-4 ounces smoked salmon
-1 pound lemon-pepper pasta (or other tagliatelle); add salt to packaging bag
-1/2 cup freeze-dried or dehydrated peas (optional)
-1 package Knorr lemon-herb sauce mix (repack at home with recommended amounts of powdered milk, butter, and dill)
-2 tablespoons capers (pack in small plastic bottle)
Dice salmon and set aside. Bring a large pot of water to boil; add salt, pasta, and peas; cook until al dente. Drain and add salmon. Bring 11/2 cups water to boil in a small pot. Gradually whisk in sauce mix, stirring constantly until thick, about 1 minute. Remove from heat, stir in capers, pour over pasta and salmon. Serves 4.

Vegetarian Spaghetti Sauce
Kathy Wells dehydrates a lot of food at home in preparation for the outings she leads, like her upcoming Sierra backpacks in Tahoe National Forest (00255A) and Desolation Wilderness (00161A). "This veggie spaghetti sauce is great," she says. "Most people have no idea it doesn't have ground beef in it."
-1 packet dry spaghetti sauce mix
-3/4 cup tomato powder
-1 cup TVP (texturized vegetable protein, available at health-food stores)
-2 tablespoons minced dried onions
-2 tablespoons julienned sun-dried tomatoes
-1 tablespoon dried sliced mushrooms
-1 21/4-ounce can sliced olives
-1 tablespoon olive oil
-1 pound pasta
At home, combine the spaghetti sauce mix, tomato powder, and TVP in a small plastic bag. In a second bag, combine dried onions, tomatoes, and mushrooms.
In camp, pour contents of spaghetti sauce bag into a pot and gradually stir in 4 cups water. Add dried vegetables. Bring to boil, reduce heat, and add olives and olive oil. Simmer 10 to 15 minutes, and serve over pasta. Serves 4.

Pasta al Pesto
"Year after year," says Charles Hardy, "this recipe is a consistent hit. There is never any left over." It goes particularly well, he says, with Knorr's Tomato Basil soup. If you go on his August backpack in Sierra National Forest (00162A), you'll probably get some.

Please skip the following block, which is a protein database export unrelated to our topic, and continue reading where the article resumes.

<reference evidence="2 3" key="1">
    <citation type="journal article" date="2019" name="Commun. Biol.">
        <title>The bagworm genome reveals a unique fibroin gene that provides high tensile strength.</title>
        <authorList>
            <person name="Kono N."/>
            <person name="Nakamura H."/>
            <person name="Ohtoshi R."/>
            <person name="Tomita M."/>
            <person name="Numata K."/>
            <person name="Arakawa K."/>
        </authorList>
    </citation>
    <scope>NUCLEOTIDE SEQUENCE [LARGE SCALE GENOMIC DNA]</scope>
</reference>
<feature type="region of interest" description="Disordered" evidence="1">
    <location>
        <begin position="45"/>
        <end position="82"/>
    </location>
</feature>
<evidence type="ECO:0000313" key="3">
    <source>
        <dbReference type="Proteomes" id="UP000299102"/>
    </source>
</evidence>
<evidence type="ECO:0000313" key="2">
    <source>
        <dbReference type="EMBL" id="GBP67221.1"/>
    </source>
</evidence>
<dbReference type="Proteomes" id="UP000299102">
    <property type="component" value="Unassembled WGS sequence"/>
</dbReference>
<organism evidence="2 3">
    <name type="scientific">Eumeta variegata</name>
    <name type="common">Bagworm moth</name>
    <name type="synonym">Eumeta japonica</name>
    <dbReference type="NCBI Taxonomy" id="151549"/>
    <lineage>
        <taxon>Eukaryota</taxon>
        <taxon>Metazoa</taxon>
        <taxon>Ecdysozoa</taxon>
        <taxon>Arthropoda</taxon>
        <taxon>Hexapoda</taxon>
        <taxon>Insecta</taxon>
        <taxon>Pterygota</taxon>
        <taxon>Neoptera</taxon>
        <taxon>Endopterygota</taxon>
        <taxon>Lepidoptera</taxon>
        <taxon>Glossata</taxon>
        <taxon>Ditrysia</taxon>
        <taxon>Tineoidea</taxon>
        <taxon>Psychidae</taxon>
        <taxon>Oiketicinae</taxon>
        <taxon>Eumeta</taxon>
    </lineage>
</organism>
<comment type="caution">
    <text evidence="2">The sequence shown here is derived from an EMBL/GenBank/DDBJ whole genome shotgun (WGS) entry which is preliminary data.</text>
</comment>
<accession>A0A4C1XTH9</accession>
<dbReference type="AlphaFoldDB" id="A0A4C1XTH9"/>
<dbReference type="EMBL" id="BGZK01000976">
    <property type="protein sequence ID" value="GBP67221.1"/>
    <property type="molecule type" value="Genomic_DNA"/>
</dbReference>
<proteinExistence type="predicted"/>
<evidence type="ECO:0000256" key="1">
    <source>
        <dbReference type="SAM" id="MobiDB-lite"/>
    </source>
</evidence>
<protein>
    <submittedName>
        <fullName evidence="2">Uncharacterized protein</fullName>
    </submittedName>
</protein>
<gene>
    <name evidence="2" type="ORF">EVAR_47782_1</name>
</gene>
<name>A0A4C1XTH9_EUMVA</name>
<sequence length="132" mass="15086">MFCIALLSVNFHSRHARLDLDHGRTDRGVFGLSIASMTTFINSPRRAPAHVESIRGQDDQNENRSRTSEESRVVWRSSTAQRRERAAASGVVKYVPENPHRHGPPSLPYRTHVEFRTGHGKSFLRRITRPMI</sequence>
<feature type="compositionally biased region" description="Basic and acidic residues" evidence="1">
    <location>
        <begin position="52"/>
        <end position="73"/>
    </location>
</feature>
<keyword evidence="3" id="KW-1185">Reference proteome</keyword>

-1 1/2 pounds linguine
-3 tablespoons dried basil
-3/4 cup olive oil
-Crushed garlic to taste (don't be stingy)
-1/4 cup Parmesan cheese
-1/2 cup pine nuts
-1 small handful chopped almonds
-Salt to taste
Boil pasta in well-salted water. Put basil into another pot. Slowly add olive oil and garlic, stirring. When sauce starts to thicken, add cheese, nuts, and salt.
Drain pasta, add pesto mix. Serves 6.

Old South Trail Cobbler
"This dessert takes a while," warns Nicki Wood. "The peaches need to soak until soft, and then it takes about an hour to bake over a slow fire. The leftovers are fantastic for breakfast."
-1 cup flour
-2 cups sugar
-Pinch of salt
-Pinch of cinnamon (optional)
-11/2 cups dried peaches
-Powdered milk to make 1 cup
-1 stick butter or margarine
Before your trip, mix flour, 1 cup of the sugar, salt, and cinnamon in a plastic bag. Put peaches in a bowl or small pot, cover with boiling water, let stand until soft, about 30 minutes. Drain and save liquid (makes great tea). Reconstitute milk. Put flour mixture in a bowl; add milk and stir gently to combine.  Melt butter in a medium pot. When it bubbles, pour in batter. Spoon peach halves over batter, but don't stir. Sprinkle with the other 1 cup sugar. Cover the pot and place over a low flame to bake until batter is set and a knife inserted in the center comes out clean, about 1 hour. Makes 6 to 8 dessert servings, or 4 main-course breakfast servings.

Paul Rauber is a senior editor at Sierra.